Hello and welcome! Thank you for joining me for a day in my life as a lectrice, specifically Tuesday 8th February 2022. I thought this would be the perfect day to show you the behind the scenes of my life. It’s a nice mix of classes, prep and admin time, my second job and some chill time in the evening. I have been working as a lectrice d’anglais at the Université de Haute-Alsace since September 2021 so I’m well into the swing of things by now. If you’re sitting there wondering what a lectrice actually is, you can check out this post from when I arrived that explains that a little bit more before reading this one. I hope you enjoy this behind the scenes look at being a lectrice!
My day starts like many other people’s, with snoozing my alarm at least 3 times. The first one goes off around 7am and I usually actually get out of bed half an hour later. In the words of the great Dolly Parton I ‘tumble outta bed and stumble to the kitchen, pour myself a cup of ambition’ and make my lunch while I wait for the coffee to cool to an acceptable drinking temperature. I usually make a salad for lunch when I’m at work all day and take it with me. I pretty much always make the same thing because I don’t like to have to think too much in the morning. Breakfast is a similar situation where every morning is fairly similar. It’s usually a couple of little waffles and a banana, sometimes with some Nutella as well. Sometimes I replace the waffles for toast or crepes but most work days it’s the same.
Next, I get dressed. My university doesn’t really have a strict dress code so I can dress quite casually. I know that this can differ depending on the department or university that you work in, some places require more formal attire. However, not for me. I would say that the outfits I wear to work don’t really differ from my normal, everyday outfits. Today I chose some black corduroy dungarees with a long sleeved white top and my Doc Marten boots. Often I just wear jeans paired with a t-shirt, a collared shirt or a sweater and in the warmer weather I wore mid-length skirts or lighter trousers. One day as I was entering my classroom with one of my L2 classes and we were all getting settled, one student asked me if I ever get mistaken for a student! I replied that I haven’t, at least as far as I know, but I do always wonder if today is going to be the day that a staff member is going to tell me off for coming out of the staff toilets or using the staff printers. One of the other students in that class followed up by saying that at the start of our first class, she was looking around the classroom for the teacher and it took her a few minutes to realise it was me! It probably doesn’t help that I’m only a couple of years olders than a lot of them and even younger than a few others!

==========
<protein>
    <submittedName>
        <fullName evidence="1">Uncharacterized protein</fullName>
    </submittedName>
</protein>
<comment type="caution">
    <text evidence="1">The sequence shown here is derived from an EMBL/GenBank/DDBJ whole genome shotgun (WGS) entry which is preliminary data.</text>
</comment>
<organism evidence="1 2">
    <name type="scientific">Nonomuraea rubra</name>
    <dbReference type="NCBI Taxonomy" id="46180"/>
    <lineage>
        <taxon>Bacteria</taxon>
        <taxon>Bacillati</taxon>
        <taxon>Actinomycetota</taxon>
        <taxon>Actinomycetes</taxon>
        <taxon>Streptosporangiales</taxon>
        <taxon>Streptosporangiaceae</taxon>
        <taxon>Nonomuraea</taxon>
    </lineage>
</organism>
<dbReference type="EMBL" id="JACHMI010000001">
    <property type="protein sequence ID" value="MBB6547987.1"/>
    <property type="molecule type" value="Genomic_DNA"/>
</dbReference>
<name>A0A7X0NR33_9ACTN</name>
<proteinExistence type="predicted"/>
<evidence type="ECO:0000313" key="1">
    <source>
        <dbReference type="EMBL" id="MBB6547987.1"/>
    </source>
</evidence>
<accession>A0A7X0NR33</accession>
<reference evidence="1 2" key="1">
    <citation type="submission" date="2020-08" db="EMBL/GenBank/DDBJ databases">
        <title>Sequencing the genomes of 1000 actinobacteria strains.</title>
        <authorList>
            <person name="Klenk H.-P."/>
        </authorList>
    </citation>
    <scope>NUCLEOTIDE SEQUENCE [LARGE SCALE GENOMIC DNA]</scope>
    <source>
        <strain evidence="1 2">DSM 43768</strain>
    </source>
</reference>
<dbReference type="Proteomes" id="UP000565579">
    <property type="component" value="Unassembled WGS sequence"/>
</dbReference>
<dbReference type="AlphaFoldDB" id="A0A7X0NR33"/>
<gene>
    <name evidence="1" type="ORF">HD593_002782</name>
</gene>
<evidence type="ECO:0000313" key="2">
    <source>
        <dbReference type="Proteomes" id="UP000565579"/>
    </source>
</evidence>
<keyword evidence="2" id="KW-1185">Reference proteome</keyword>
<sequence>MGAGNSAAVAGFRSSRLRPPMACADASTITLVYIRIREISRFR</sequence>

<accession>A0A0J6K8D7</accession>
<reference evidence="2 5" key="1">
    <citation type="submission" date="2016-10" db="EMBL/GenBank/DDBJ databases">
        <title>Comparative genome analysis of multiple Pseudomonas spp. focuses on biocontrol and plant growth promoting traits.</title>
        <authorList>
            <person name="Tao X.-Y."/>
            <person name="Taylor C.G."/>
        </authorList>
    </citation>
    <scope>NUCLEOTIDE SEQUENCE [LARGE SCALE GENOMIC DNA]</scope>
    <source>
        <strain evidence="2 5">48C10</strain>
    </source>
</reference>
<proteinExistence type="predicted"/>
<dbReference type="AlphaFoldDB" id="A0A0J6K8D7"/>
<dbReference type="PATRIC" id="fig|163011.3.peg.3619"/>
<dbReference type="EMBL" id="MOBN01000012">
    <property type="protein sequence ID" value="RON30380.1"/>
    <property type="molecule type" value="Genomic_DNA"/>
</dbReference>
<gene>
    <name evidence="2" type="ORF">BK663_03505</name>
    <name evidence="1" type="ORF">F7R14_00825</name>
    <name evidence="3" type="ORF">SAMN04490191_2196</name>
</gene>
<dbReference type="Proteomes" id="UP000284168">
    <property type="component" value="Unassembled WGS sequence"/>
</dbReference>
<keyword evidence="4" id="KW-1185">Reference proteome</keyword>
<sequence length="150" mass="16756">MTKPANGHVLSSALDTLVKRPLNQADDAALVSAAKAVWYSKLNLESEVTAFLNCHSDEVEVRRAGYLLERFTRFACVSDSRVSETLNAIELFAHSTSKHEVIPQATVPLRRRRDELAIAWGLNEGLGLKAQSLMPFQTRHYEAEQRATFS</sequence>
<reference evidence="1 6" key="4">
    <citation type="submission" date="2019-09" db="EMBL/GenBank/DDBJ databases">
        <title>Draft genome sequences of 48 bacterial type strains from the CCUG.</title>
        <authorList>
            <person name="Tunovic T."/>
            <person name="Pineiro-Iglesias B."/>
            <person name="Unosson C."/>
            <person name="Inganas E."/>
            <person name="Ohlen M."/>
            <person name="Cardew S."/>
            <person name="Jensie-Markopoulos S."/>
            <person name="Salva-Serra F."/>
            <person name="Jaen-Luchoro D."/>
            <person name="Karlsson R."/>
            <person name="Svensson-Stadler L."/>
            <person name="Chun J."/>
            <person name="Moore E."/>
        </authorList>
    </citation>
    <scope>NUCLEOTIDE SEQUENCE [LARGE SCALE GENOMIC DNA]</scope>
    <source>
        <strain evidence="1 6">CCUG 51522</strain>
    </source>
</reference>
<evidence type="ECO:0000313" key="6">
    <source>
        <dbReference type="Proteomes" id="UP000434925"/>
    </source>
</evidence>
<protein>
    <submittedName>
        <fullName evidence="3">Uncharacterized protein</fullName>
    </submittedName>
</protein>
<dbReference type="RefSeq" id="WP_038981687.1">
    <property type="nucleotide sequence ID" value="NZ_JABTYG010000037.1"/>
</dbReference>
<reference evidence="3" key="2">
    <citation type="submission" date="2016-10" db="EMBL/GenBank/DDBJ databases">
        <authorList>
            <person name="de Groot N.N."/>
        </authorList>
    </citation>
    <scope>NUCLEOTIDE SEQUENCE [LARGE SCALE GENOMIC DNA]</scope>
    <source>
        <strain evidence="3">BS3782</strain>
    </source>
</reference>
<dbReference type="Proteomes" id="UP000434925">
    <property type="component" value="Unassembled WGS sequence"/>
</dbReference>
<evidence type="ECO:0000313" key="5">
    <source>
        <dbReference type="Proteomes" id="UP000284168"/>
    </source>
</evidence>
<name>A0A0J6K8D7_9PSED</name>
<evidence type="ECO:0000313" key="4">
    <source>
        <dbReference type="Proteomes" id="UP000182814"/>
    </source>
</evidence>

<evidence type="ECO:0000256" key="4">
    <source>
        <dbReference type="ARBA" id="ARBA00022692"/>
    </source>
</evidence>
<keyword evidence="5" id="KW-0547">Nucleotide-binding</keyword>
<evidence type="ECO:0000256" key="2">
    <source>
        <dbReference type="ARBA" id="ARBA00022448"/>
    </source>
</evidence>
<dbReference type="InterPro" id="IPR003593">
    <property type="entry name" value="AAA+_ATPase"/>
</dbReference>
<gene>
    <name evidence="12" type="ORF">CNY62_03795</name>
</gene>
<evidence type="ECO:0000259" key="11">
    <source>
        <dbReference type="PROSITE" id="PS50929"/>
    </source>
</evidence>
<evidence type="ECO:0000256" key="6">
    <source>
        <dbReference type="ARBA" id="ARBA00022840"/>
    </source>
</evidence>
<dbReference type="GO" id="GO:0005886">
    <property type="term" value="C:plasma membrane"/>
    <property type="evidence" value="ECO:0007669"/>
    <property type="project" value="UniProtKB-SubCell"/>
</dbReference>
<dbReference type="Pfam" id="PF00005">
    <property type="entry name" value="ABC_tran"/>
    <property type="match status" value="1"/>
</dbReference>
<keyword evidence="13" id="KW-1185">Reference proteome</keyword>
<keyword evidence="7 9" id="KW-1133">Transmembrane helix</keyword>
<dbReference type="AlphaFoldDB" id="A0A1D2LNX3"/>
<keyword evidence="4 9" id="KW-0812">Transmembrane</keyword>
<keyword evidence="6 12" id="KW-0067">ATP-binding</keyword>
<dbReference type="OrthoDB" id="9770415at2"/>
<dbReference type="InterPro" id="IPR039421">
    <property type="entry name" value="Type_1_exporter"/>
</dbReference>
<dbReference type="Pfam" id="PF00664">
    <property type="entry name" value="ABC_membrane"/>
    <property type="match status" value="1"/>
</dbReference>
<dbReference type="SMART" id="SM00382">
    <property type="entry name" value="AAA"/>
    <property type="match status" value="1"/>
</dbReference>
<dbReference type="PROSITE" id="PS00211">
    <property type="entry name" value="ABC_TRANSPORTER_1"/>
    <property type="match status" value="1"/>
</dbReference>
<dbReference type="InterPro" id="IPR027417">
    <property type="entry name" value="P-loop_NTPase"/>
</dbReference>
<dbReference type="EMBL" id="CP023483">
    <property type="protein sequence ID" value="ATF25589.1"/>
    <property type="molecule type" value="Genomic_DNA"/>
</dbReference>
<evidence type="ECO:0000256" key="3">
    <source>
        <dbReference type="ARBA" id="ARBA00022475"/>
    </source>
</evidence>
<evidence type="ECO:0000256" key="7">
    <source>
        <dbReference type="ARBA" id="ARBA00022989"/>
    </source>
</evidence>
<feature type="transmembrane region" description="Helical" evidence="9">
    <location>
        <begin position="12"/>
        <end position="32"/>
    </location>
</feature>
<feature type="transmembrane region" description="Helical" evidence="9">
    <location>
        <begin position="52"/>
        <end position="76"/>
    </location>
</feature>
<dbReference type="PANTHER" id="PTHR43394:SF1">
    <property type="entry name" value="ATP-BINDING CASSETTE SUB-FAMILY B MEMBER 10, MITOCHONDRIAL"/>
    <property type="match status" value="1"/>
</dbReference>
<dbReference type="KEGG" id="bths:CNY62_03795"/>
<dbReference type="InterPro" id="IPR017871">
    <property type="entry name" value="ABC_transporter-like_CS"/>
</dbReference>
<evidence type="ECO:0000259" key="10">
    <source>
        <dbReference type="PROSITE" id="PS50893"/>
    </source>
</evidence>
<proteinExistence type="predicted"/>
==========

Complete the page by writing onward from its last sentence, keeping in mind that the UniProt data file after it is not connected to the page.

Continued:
With my first class at 9am, I leave my apartment at around 8.30am and walk a couple of minutes to the nearest tram stop. It’s barely a 20 minute walk from where I live to the university campus but in the mornings I like to get the tram just to take away any extra stress about getting there on time and avoiding any sweatiness! Two stops takes me to the bottom of campus and one more gets me to the top of the hill and closer to where the FLSH building is.
I start my day with an L2 group, one of my favourite classes (not that I have favourites!). The topic this week was minority languages in English speaking countries. I have freedom over the subjects I teach so what I usually do is choose an overall topic for the week and then differentiate some or all of the activities depending on the year group. I started this week’s lesson with a short workshop on how to say dates properly. I’ve started doing a few of these to work on some issues that I noticed popping up last semester. The week before we looked at how to say large numbers and I have also used tongue twisters to practice certain aspects of pronunciation that they find tricky.